How glaring is the difference between virologists grudgingly agreeing to redact potentially sensitive details of their research in the public interest (although it will be available to recognized researchers who presumably promise not to share it with terrorists) and climate hysterics fighting Freedom of Information Act requests and court orders in an effort to hide their data and methodology because “you only want to find something wrong with it“?
Grudgingly, Virologists Agree to Redact Details in Sensitive Flu Papers
by Martin Enserink
Two groups of scientists who carried out highly controversial studies with the avian influenza virus H5N1 have reluctantly agreed to strike certain details from manuscripts describing their work after having been asked to do so by a U.S. biosecurity council. The as-yet unpublished papers, which are under review at Nature and Science, will be changed to minimize the risks that they could be misused by would-be bioterrorists.
But the stricken details may still be made available to influenza scientists who have a legitimate interest in knowing them under a new system the journals and U.S. government officials have been actively debating for some time.
The two papers have both been reviewed at length by the U.S. National Science Advisory Board for Biosecurity(NSSAB), and both have been the subject of intense global media attention the past 2 months. They have also triggered debates among scientists, security experts, and officials within various branches of the U.S. government.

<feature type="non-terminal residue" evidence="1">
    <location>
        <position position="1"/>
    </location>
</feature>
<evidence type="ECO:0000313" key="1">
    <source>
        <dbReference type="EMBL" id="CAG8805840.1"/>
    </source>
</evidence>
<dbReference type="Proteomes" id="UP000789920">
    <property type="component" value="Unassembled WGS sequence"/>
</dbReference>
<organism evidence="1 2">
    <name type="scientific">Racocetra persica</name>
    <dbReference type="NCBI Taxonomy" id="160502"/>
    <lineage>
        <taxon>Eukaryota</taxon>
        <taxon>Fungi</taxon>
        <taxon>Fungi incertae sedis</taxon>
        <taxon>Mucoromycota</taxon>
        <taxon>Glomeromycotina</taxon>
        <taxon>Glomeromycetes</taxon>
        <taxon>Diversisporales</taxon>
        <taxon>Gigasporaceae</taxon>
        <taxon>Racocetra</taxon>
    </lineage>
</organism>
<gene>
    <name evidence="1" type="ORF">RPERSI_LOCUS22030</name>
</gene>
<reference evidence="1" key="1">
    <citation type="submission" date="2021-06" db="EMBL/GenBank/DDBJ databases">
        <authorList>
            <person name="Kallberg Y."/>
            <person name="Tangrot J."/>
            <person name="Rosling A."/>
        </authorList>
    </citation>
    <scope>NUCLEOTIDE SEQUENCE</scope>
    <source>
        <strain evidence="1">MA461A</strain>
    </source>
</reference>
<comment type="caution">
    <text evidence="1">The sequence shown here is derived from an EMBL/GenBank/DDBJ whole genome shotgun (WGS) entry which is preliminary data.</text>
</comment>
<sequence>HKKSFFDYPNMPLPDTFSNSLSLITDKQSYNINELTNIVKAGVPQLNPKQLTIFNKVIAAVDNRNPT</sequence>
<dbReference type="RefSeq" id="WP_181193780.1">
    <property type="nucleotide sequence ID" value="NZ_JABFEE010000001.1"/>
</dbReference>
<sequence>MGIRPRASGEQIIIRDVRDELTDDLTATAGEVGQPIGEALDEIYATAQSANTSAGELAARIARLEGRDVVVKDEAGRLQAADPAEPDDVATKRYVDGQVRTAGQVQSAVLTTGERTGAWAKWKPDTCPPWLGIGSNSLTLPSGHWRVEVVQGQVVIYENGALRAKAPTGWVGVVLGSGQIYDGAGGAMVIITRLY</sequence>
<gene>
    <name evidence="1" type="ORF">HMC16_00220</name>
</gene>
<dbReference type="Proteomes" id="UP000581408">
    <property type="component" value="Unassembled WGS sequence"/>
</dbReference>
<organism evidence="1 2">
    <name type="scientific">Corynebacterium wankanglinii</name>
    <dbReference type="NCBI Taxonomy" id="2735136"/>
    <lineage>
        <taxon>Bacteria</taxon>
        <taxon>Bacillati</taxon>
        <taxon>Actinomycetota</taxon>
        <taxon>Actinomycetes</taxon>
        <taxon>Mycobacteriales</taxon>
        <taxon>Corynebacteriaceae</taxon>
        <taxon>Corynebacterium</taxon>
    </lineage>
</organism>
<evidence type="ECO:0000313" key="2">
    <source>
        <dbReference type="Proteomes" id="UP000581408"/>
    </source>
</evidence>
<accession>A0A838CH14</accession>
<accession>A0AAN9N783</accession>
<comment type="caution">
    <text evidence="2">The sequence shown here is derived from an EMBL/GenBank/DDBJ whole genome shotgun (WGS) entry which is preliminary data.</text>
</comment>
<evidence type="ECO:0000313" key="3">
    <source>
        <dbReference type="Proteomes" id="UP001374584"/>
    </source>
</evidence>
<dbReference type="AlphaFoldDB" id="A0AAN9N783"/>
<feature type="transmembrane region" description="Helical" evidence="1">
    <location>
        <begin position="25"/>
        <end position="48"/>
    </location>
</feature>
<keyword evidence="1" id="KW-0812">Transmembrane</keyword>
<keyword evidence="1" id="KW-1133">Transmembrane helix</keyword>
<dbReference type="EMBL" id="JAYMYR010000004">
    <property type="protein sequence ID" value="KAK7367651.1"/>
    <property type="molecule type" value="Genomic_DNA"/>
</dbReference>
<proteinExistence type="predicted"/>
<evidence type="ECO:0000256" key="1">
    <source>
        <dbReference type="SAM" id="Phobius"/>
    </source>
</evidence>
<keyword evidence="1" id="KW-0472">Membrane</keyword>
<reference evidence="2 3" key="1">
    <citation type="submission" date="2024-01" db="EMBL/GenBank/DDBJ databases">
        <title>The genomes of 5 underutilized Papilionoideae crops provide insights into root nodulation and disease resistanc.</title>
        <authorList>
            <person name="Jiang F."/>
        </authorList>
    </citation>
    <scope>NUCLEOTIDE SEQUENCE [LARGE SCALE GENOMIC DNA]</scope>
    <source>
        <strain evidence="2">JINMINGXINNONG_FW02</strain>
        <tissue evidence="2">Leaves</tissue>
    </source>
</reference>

The studies show how certain mutations in H5N1’s genome can make the virus more easily transmissible among ferrets, flu scientists’ preferred animal model—and thus, also more dangerous to humans. An H5N1 strain that transmits well between people could trigger an influenza pandemic with potentially millions of casualties, scientists fear.
This morning, the U.S. Department of Health and Human Services (HHS) issued a statement saying that NSABB has recommended to the authors and the journals that the manuscripts “not include the methodological and other details that could enable replication of the experiments by those who would seek to do harm.”
The team that wrote the H5N1 paper under review at Science has grudgingly agreed to do so, says one of its members, virologist Albert Osterhaus of Erasmus MC in Rotterdam, the Netherlands. The group received the recommendations in writing on 1 December and sent Science a revised paper more than a week ago—although they completely disagree with NSABB’s verdict. “This is unprecedented,” says Osterhaus, who believes public health is best served by making the information widely available. Science has sent the revised version back to NSABB for another round of review, Osterhaus says. (Science Insider)